Academic journal article Chicago Journal of International Law

Climate Policies Deserve a Negative Discount Rate

Academic journal article Chicago Journal of International Law

Climate Policies Deserve a Negative Discount Rate

Article excerpt

Abstract

Eric A. Posner and David Weisbach advocate discounting the future impacts of climate policies at the market rate of return in order to take account of opportunity costs; however, they suggest that the desirable amount of investment may have to be decided on ethical grounds. We argue that deriving the discount rate from a social welfare objective is preferable to the market rate because it both accounts for opportunity costs and suitably determines the amount of investment in climate policies that is desirable for future generations. Moreover, extending Martin Weitzman's and Christian Gollier's results on discounting under uncertainty, we show that for evaluating the long-run impacts of climate policies, a negative discount rate may be justified. This is due to the uncertainty of future growth and the fact that such policies have greater returns in bad climate scenarios. The distributive impact of such policies also justifies a low discount rate if the poorest populations are the most vulnerable to climate change. Finally, we argue in favor of going beyond classical utilitarian calculus in order to better incorporate prioritization of the worst off into the evaluation of climate policies.

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Table of Contents

I. Introduction 566

II. The Methodology of Discounting 568

III. Objections to This Methodology 571

A. Objection That Using Non-Market Rates Is Undemocratic 572

B. Objection That Non-Market Rates Neglect Opportunity Costs of Investments 574

C. Further Sources of Divergence from Posner and Weisbach 576

TV. Discounting under Risk 577

A. Considering Future Growth 578

B. Uncertainty about Returns to Investments 580

V. Prioritizing the Poor in the Long Run 582

VI. Negative Discount Rates for Climate Policies 585

VII. Beyond Utilitarianism 587

A. Inequality Aversion, Risk Aversion, and Correlated Climate Risks 587

B. The Risk of Extinction and Optimal Population Size 590

VIII. Conclusion 591

Appendix 593

I. Introduction

Climate policies are costly for the present generation, yet will benefit future generations in centuries and millennia to come. It is incredibly hard to assess whether the benefits outweigh the costs with such faraway horizons. Costbenefit analysis is generally used to assess the returns of public investments over a decade or two, a relatively short horizon over which individual time preferences and market rates provide useful guidelines. The discount rate is a convenient tool that translates future values into their equivalent present value. With a 3 percent rate, for instance, $1 million in ten years is worth about $744,000 (=1, 000,000/ 1.0310) today.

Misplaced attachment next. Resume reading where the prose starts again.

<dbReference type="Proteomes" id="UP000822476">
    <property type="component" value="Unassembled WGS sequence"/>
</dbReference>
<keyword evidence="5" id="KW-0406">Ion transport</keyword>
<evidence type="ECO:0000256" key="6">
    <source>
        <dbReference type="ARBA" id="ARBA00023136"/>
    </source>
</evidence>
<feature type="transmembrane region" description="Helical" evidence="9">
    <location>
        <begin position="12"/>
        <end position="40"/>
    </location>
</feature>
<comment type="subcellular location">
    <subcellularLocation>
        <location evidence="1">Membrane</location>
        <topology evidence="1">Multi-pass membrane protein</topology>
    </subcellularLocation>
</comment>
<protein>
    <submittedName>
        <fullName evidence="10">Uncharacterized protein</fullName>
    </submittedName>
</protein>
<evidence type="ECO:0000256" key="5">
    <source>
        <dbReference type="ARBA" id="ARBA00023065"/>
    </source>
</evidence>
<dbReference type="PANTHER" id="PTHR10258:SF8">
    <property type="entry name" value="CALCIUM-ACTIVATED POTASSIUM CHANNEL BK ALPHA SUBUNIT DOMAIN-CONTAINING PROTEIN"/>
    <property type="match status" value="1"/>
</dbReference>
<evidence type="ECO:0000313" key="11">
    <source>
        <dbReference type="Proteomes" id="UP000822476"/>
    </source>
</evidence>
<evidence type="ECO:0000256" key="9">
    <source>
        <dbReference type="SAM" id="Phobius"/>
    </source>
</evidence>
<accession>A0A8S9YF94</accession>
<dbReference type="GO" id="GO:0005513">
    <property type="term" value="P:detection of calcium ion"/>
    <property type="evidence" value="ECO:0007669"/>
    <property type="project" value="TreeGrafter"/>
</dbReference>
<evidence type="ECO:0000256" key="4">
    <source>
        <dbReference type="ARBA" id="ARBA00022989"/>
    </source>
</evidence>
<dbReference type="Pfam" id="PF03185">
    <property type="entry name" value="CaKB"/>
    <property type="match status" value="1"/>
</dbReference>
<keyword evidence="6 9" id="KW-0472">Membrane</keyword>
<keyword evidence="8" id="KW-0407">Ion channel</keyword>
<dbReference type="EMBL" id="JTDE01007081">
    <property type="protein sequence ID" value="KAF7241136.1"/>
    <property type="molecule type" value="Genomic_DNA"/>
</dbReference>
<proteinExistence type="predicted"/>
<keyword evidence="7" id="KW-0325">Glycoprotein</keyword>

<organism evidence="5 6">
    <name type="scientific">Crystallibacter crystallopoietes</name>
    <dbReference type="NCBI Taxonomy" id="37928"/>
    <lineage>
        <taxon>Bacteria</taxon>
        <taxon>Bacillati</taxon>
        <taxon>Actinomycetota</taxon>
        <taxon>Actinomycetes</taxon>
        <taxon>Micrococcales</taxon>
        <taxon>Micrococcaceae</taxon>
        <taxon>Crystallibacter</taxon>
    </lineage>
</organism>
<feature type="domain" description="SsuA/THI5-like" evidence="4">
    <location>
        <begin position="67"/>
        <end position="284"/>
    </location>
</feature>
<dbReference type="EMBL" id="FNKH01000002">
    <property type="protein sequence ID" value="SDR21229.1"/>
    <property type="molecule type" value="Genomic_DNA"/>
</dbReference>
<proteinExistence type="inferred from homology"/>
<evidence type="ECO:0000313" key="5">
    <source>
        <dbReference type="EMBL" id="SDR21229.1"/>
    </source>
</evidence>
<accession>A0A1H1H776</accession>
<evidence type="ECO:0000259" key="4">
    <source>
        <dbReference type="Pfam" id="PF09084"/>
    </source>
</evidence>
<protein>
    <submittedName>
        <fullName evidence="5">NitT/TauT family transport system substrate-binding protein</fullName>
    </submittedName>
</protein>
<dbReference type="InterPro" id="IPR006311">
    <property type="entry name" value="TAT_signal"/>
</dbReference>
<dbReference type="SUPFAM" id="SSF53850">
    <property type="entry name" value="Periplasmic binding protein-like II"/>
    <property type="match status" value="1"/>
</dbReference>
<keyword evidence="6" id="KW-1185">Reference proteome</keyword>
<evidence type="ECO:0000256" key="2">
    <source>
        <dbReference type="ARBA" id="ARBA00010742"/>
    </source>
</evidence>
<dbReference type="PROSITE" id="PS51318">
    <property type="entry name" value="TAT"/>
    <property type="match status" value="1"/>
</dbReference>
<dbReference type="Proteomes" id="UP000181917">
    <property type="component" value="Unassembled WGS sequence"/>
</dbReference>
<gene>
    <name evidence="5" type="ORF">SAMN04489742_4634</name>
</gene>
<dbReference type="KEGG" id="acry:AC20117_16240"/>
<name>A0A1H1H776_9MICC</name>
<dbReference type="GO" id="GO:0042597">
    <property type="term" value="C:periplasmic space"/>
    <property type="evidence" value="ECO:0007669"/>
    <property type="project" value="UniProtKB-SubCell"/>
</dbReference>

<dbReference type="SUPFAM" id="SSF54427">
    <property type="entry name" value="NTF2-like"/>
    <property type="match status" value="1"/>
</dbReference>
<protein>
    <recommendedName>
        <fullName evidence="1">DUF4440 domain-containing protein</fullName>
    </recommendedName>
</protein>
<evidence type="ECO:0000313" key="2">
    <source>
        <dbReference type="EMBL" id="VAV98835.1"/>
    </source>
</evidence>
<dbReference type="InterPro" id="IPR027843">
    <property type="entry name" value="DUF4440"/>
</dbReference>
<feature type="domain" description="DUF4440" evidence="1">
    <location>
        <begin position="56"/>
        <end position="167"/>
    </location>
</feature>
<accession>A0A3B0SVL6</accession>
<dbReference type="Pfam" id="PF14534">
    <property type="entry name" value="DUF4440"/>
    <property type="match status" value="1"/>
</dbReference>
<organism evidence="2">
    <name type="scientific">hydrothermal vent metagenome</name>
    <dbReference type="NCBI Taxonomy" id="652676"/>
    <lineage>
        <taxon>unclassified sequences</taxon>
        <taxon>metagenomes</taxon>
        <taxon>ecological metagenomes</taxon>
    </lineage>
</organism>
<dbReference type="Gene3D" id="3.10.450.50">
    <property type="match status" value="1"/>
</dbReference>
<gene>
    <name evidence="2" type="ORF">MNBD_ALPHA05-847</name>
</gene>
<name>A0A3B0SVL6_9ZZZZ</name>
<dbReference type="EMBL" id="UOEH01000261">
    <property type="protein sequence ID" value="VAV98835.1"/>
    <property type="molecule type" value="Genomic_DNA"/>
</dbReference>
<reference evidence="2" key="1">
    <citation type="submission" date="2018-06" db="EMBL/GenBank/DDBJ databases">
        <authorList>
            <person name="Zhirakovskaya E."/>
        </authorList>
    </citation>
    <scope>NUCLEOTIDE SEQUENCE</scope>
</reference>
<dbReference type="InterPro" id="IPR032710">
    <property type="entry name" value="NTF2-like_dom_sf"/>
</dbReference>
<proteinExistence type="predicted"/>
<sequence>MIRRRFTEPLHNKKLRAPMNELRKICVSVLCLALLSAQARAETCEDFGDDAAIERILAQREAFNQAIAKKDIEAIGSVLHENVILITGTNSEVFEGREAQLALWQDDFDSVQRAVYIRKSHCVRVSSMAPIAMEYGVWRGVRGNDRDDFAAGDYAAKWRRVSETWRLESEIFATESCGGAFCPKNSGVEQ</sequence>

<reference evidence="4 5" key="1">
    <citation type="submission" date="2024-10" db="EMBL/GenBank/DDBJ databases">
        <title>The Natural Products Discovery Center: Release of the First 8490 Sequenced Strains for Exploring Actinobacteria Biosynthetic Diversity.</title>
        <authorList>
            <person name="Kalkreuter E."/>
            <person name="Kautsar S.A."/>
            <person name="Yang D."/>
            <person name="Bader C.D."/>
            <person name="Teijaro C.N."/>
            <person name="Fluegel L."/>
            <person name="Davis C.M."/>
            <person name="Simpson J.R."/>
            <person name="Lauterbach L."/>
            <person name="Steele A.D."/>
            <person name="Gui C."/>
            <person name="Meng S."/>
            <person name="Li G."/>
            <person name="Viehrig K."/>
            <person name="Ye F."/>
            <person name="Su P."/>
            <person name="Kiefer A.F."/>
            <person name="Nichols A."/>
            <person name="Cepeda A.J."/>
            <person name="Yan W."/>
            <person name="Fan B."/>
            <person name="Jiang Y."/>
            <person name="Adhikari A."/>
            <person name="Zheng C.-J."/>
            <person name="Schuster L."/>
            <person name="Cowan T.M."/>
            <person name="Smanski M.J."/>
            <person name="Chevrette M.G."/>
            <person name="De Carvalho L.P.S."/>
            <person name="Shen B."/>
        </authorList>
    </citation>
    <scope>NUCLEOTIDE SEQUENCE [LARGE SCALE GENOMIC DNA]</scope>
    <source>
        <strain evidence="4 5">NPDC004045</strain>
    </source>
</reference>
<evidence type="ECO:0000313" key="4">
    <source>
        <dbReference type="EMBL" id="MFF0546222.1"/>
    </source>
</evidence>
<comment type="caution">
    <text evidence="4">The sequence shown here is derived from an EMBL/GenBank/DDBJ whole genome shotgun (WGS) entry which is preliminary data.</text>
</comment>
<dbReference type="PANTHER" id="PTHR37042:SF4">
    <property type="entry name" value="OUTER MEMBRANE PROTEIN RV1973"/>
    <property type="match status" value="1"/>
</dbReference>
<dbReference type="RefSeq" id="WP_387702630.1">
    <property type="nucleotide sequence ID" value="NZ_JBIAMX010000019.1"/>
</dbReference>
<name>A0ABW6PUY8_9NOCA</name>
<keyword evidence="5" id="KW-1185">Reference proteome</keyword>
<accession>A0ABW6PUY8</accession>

For long-term, intergenerational tradeoffs, experts are hesitant to use the same individual and market-rate time preferences because they imply discounting future consumption flows at a rate that makes dramatic changes in two generations look almost negligible in present value. Since the 2007 publication of the Stern Review? the discount rate has therefore been at the center of heated discussions about climate policies.6

In the very long run, the discount rate makes a huge difference in the costbenefit evaluation of policies. Table 1 shows the minimum return that a $1 investment for the future must have in order to be considered better than consuming $1 now, depending on the discount rate that is adopted and die horizon. The 1.4 percent discount rate is advocated by the Stern Review,1 but later Nicholas Stern suggested that 1.5 percent to 5 percent might be a better range.8 The table shows that this hesitation is not innocuous. Obviously, adopting a much higher discount rate, as recommended by Nordhaus9 - around 5.5 percent - has even more extreme consequences.10

The thesis defended in this Article is that using a negative discount rate to evaluate climate policies may be justified. …

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